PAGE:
With Traktor and Serato, it’s a wee bit more complex and requires a bit of at-home testing to make sure your CPU can handle the load of two robust, independent music programs at the same time. Why? Because since neither of those DJ apps support plug-ins, so the only synths that you can use in conjunction with them are those that have standalone operation. Fortunately, the many of the most popular mainstream soft synths do (in some cases, you have to select it during installation). Arturia and Native Instruments offer standalone versions of all of their soft synths. Korg’s Legacy collection also includes standalone versions of their biggest vintage hits. Rob Papen offers a free app called RP-Dock that serves as a wrapper for his line of soft synths, as well.

Of all five approaches, this is the most cumbersome as there are several factors involved for making things run smoothly. First off, you need to check and double-check that both apps can consistently access your audio interface while simultaneously operating and leave your CPU usage within tolerable limits. This includes trying out high-polyphony loads and lots of EQ and effects, while also searching your library for new tracks in real time. Yes, it’s a fair amount of “road testing,” but it’s the only way to ensure there are no hiccups in your performances.

There’s another caveat: Full-fledged soft samplers (think Native Instruments Kontakt or MOTU MachFive) are dangerous in this context because bandwidth demands can shoot way up depending on the samples you use. Imagine having two stereo audio files buffering from your hard drive, while simultaneously streaming multiple notes of polyphony (say, legato piano with sustain) from the same hard drive, which perhaps has some fragmentation from lots of use. With anything less than a 7,200rpm drive, you’re asking for trouble. While an SSD may be fast enough for this type of work, you’ll need one that’s capacious enough to accommodate both your DJ collection and your sample libraries, with room to grow. Several soft samplers can alternately load all instrument data into RAM (if you have enough), but that’s yet another time-consuming step, and setup and turnaround times between EDM acts in a dance club are notoriously tight.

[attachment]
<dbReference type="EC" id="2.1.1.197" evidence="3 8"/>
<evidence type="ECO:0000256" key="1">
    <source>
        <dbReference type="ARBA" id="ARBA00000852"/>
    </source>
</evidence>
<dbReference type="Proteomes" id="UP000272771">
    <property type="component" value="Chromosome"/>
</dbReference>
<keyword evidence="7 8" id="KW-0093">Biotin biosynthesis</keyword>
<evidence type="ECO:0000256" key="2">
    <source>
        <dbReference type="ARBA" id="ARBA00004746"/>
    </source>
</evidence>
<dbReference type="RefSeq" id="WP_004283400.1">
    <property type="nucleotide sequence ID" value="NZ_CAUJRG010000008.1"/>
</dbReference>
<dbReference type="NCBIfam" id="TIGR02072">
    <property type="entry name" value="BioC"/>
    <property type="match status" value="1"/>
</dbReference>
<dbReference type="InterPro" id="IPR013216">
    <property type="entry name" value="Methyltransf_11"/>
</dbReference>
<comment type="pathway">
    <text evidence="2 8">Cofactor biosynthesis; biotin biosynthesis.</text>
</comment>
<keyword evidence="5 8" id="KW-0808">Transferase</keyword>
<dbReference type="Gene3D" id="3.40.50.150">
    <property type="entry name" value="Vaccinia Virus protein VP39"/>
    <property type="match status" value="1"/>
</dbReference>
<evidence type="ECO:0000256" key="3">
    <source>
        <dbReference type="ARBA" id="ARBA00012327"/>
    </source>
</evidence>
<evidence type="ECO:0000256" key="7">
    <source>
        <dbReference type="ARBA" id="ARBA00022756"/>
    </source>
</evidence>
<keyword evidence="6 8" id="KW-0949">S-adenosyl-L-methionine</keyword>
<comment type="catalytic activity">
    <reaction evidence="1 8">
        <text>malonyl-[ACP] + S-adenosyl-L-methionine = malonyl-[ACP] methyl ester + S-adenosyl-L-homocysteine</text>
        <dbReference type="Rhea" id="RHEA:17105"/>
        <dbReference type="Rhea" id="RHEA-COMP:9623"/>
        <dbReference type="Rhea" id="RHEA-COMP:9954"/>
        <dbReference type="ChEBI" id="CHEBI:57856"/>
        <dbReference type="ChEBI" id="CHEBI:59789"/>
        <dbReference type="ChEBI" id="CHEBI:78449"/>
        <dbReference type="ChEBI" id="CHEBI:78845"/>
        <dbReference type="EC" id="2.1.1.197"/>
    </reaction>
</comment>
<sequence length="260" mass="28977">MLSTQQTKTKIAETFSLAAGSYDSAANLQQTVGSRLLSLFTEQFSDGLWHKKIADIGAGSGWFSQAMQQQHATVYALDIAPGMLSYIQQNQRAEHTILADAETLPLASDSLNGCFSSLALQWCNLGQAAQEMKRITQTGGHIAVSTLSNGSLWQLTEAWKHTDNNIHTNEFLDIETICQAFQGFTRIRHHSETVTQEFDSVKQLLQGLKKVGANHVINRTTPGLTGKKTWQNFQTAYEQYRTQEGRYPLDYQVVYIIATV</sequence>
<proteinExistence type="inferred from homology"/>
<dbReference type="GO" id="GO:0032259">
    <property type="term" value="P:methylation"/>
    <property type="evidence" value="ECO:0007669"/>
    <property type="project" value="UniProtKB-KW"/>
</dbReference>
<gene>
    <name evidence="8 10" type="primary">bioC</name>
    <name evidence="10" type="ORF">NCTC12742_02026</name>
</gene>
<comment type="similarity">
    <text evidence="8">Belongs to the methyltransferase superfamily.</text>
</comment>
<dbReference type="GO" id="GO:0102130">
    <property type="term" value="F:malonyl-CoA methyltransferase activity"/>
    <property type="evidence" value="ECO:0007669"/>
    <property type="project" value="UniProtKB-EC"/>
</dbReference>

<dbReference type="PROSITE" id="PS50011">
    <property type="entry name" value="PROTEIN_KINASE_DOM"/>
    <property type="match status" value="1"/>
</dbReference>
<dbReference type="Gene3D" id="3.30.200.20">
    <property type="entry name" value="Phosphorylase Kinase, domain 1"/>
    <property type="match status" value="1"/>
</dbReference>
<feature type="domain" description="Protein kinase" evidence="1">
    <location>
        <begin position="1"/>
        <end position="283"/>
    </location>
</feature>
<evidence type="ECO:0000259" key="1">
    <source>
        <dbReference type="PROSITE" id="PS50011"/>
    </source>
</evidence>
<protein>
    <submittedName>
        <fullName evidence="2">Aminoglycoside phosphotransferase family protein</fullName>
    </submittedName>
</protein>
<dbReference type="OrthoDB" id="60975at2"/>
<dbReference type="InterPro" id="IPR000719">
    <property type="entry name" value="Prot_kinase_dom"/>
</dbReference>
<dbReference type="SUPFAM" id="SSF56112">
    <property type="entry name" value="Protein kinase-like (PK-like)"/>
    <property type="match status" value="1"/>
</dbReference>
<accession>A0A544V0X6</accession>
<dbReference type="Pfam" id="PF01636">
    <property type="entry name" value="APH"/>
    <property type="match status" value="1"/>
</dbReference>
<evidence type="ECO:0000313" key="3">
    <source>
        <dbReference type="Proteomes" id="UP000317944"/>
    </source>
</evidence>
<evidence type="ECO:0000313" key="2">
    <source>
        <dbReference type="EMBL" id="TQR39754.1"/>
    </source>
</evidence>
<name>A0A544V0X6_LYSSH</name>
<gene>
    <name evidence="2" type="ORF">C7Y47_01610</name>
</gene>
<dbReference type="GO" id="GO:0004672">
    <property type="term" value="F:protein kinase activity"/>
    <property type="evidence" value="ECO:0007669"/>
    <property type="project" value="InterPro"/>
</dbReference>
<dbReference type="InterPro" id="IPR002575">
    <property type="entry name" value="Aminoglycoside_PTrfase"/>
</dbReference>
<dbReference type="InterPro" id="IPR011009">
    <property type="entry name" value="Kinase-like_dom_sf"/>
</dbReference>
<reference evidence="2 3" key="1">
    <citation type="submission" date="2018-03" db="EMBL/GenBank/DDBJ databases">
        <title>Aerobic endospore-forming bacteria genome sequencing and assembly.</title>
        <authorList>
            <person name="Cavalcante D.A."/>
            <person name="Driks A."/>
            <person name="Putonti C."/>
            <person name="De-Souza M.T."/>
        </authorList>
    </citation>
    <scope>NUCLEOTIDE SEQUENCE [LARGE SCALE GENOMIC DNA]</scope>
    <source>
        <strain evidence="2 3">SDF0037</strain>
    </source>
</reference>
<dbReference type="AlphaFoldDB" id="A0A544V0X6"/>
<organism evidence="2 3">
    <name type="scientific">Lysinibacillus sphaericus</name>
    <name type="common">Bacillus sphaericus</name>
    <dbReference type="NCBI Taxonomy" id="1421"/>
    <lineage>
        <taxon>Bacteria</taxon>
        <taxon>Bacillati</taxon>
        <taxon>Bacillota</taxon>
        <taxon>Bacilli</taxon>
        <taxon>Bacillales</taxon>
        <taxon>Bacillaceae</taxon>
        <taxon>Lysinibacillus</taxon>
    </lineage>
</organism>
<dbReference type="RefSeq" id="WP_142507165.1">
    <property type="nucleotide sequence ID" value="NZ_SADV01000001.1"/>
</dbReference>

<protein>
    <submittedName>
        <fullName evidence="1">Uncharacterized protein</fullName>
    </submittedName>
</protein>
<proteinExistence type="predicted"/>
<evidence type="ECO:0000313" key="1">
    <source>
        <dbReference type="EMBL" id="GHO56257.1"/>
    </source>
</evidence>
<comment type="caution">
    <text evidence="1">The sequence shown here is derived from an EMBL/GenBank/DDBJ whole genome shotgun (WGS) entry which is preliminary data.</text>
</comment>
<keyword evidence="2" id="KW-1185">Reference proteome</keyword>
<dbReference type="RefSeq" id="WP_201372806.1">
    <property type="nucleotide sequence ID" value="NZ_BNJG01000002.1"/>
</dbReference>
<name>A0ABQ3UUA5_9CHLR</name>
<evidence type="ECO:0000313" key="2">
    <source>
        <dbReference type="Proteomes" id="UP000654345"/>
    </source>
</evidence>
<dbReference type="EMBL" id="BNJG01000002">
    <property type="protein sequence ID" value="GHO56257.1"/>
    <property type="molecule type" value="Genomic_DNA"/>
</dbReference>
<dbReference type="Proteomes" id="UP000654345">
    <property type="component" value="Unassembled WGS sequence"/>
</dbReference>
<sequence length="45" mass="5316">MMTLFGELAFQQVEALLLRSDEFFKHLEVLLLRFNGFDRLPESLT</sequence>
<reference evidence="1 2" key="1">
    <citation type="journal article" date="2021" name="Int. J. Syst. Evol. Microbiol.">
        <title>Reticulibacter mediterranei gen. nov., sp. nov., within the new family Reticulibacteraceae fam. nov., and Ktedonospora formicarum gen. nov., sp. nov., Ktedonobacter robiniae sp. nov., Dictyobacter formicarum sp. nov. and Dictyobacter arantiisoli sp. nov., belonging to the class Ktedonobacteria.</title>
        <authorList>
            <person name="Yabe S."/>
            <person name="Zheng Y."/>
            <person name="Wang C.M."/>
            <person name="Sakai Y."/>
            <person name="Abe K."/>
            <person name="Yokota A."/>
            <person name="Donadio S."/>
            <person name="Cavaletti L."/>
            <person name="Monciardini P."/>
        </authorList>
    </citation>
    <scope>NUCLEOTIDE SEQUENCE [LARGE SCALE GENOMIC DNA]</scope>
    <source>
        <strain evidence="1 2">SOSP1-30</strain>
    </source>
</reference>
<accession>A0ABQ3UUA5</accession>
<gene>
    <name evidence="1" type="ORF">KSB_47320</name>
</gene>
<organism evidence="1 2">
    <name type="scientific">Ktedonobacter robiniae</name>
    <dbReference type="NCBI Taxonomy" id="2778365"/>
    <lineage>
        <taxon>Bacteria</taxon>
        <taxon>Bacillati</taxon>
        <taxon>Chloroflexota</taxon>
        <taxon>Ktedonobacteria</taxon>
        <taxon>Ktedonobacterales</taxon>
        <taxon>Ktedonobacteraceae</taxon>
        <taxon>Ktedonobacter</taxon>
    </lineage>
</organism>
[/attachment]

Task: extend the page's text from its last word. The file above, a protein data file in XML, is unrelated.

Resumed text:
It’s also worth noting that some mini keyboard controllers come bundled with a few “lite” soft synths. For example, Korg’s compact MicroKey 25 comes with a virtual M1le and a bunch of Applied Acoustics goodies. Novation also includes several synths with their controllers, including the BassStation and V-Station. It’s definitely worth shopping around for a solid starter combo in this area.

One last word when performing with soft synths: Never overlook the untapped potential of the Keytar.

Top Mini Controller Picks for Soft Synths

Keith McMillen QuNexus

Korg NanoKey2 and MicroKey

Novation Launchkey Mini


 


5. Hardware Synths

 

Well, duh. After all, the simplest approach is to bring a keyboard synth in addition to your laptop, audio interface and controller. At the very least, you’ll be able to play it if your computer crashes. It also requires the minimum amount of maintenance and management of all five options we’ve examined.

The trick again is to find a portable instrument that suits your sound and fits in your gig bag. If you’re an analog head, the Arturia MicroBrute is definitely the way to go. If you want club-friendly flashing lights and modern amenities, the Korg Kaossilator Pro and Roland TB-3 are great picks. And for ultimate hipster cred, consider the possibilities of more exotic gear like Yamaha’s Tenori-On or Teenage Engineering’s OP-1.

The bottom line with all of these options is to really go beyond just beat-matching two tracks by other artists. That era, as we currently know it, is about to end. It’s time to blaze new trails in the world of live performance.

 

Top Compact Hardware Synths for DJing

Arturia MicroBrute

Korg MicroKorg, Kaossilator 2, Volca Keys

Roland TB-3

 

You Might Also Like...

Show Comments

These are my comments.

Reader Poll

Do you use an arranger workstation or other auto-accompaniment keyboard?

See results without voting »